Well, maybe they’d prefer to own their own home and have some inflation protection against a landlord raising rents. And, in those cases, it may not be the right question to ask why they might do it, but instead it might be better to ask: if they are going to do it, what is the cost to them of making that decision.

 Norm and Norma, like the rest of us, don’t always do what’s optimal. Sometimes we make decisions because the downside or possible downside is acceptable.

Next Episode

You know, up to this point,  Norm and Norma have been considered buying rental properties and putting long-term tenants in the properties. But, they’ve heard about and are curious about how much better… or worse… would it be for them if instead of putting long-term rentals in their properties, they put short-term renters in them. Maybe they purchase properties that would make good vacation rentals and can net more than they would net with long-term tenants. That’s what we will discuss in the next episode.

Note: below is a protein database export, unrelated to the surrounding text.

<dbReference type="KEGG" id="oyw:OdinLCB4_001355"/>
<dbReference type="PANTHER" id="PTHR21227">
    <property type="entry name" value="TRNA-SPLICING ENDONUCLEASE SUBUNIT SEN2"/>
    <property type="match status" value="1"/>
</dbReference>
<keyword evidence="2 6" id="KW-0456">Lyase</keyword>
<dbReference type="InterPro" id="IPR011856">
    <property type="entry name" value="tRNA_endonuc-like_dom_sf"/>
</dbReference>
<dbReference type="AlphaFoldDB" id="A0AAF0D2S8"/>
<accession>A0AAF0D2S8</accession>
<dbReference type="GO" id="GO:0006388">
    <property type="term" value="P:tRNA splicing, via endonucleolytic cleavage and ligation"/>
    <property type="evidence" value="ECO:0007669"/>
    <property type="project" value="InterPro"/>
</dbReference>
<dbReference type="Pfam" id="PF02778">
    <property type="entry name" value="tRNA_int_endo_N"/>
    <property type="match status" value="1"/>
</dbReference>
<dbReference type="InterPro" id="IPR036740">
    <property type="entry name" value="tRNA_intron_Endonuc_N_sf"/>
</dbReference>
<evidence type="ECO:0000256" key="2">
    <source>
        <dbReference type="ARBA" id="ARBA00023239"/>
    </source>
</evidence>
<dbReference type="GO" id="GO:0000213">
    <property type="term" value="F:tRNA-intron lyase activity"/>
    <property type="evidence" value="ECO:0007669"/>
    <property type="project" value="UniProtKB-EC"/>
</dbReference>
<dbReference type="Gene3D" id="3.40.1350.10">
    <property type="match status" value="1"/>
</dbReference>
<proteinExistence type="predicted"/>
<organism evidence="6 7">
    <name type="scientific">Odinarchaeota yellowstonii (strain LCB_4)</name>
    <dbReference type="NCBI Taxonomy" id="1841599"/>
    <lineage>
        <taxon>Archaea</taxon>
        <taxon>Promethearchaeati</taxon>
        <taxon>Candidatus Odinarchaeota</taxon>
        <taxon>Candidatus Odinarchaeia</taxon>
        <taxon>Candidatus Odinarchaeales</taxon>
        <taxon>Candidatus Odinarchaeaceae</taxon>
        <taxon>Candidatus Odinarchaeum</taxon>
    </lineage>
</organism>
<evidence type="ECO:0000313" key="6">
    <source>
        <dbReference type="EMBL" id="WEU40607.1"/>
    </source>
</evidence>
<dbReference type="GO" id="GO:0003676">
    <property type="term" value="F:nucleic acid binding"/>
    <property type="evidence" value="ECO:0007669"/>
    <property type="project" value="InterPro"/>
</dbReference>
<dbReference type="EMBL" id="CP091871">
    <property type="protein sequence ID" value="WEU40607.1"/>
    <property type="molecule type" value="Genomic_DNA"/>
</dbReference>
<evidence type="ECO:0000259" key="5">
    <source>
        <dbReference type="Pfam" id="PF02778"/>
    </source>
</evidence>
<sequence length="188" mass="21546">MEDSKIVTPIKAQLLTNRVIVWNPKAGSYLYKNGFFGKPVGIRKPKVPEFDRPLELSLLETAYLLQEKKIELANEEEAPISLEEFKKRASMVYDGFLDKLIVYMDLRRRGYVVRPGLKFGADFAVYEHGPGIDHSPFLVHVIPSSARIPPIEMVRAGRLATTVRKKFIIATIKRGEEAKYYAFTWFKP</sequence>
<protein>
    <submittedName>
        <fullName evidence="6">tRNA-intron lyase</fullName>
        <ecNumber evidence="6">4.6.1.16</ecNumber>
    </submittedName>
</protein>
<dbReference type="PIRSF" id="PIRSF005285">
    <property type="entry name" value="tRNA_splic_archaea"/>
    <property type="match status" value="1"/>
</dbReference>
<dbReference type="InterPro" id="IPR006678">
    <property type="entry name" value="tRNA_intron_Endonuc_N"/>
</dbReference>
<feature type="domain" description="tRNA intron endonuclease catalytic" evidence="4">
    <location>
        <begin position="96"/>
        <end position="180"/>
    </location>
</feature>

Also, be sure to check out the Advanced Real Estate Financial Planner™ Podcast to see how having variable property appreciation rates and rent appreciation rates, variable mortgage interest rates, variable inflation rate and variable stock market rates of return impacts  Norm and Norma as they buy owner-occupant properties and then rentals.

I hope you have enjoyed this Episode about  Norm and Norma buying an owner-occupant property then buying 10 rentals. This has been James Orr with the Real Estate Financial Planner™ Podcast. Bye bye for now.

More Detail? More Charts?